SANAA: The UN Secretary General Ban Ki-Moon has called for a “prompt and impartial” probe into the air raid that killed more than 140 people and wounded more than 525 people at a funeral in Yemen.
“Those responsible for the attack must be brought to justice,” he said.
Meanwhile, Iran has asked the UN to help the Iranian Red Crescent make arrangements to send a plane with humanitarian supplies to Sanaa and to evacuate the wounded for treatment in hospitals in Iran.
In a letter to Ban Iran’s foreign minister, Mohammad Javad Zarif said, “Not only Saudi Arabia, but also those who have supported the aggression by the Saudi-led coalition against Yemeni people should be held accountable for the war crimes perpetrated in Yemen over the past year and a half.”
The Saudi-led coalition fighting rebels in Yemen had first denied any responsibility for raid, but later agreed, ahead of Ban’s call, to investigate after the US said it was reviewing support for the alliance.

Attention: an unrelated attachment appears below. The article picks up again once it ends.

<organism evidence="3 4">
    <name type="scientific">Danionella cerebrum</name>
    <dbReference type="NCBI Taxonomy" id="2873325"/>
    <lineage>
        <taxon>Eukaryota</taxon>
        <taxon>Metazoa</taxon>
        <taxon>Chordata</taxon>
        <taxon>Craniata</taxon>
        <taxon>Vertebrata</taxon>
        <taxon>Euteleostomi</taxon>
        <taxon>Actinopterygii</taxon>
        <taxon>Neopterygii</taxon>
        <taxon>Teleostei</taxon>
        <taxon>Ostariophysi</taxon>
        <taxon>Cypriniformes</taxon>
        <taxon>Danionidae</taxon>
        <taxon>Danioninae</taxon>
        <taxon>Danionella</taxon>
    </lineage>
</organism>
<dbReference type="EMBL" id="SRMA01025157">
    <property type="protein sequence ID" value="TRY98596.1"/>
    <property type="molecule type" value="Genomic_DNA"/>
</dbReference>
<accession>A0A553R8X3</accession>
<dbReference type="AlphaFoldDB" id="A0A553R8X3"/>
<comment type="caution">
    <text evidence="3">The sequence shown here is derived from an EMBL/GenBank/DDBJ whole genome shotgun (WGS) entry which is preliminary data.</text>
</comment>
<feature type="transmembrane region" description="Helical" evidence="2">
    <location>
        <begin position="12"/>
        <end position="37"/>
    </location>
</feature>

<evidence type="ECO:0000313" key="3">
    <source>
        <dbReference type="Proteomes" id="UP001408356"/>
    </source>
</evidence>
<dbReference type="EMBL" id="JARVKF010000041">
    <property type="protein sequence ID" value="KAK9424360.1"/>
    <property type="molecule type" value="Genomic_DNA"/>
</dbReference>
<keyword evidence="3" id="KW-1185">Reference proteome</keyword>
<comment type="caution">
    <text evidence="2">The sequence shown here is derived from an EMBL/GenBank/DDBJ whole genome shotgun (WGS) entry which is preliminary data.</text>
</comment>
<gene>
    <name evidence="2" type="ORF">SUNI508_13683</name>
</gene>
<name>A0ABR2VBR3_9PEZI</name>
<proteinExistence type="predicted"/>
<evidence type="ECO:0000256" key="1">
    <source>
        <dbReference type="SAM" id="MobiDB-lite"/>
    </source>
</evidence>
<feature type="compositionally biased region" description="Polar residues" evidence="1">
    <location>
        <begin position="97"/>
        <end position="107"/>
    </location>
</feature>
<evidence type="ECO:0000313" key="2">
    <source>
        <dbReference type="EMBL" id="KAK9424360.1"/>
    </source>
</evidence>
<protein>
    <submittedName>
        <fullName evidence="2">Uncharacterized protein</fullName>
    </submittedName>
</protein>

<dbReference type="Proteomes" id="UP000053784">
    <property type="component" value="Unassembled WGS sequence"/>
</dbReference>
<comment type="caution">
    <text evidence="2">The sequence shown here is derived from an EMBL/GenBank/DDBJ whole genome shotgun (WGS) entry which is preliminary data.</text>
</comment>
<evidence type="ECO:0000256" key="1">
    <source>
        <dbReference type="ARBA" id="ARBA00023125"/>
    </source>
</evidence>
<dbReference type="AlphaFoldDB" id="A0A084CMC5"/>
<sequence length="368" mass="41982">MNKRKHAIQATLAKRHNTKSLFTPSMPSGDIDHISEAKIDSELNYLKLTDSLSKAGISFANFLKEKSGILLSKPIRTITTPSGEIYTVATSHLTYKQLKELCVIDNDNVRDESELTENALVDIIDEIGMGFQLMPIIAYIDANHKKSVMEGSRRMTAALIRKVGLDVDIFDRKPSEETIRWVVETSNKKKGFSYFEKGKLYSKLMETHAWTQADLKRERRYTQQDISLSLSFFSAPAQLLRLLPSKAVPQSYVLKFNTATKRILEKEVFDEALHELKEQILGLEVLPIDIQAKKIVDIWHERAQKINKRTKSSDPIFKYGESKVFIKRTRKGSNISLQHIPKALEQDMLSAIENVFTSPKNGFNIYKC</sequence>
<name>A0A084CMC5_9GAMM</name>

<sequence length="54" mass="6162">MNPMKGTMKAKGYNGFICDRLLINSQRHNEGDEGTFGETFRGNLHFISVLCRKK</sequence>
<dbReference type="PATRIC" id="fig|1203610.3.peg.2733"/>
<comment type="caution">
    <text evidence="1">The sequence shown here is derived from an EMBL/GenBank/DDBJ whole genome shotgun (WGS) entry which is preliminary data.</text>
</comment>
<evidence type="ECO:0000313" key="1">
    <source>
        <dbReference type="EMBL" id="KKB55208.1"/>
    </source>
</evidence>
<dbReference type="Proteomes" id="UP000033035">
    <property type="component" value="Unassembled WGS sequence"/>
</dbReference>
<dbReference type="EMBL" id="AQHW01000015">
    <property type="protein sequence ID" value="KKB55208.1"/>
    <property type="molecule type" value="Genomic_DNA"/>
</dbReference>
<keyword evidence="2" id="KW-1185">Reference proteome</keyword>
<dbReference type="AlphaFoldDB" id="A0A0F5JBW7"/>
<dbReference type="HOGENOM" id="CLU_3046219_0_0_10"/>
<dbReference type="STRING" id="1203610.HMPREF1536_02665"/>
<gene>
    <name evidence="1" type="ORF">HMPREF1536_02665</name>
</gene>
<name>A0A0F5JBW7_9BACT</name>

UN Under-Secretary-General for Humanitarian Affairs and Emergency Relief Coordinator Stephen O’Brien had also called for a prompt and “impartial” probe into the attacks, which he described as “ horrendous and heinous” and “displayed an utter disregard for human life.”
The Iran-backed Huthi rebels blamed the Saudi-led coalition for the attack calling it one of the deadliest since the alliance launched a military campaign against the Shiite insurgents in March 2015.
The incident risks embarrassing Riyadh’s key ally Washington, which has vehemently criticized Moscow over the heavy civilian death toll in Aleppo from Russian air raids in support of Syria’s regime.
Thus, it could further sour US-Saudi ties already strained over the coalition’s military intervention, which is suspected of causing almost half of the more than 4,000 civilian deaths in Yemen’s conflict.
Washington said it had launched an “immediate review” of support to the Arab coalition while White House National Security Council spokesman Ned Price said “US security cooperation with Saudi Arabia is not a blank check.”
US Secretary of State John Kerry also spoke with Saudi Deputy Crown Prince Mohammad Bin Salman and foreign minister Adel al Jubeir on the phone about the attack and expressed “deep concern”, Kerry’s office said in a statement Sunday.
“The Secretary also reiterated the need for an immediate cessation of hostilities, and the Deputy Crown Prince stated his desire to institute a renewable 72-hour cessation as soon as possible, provided the Huthis will agree,” the statement said.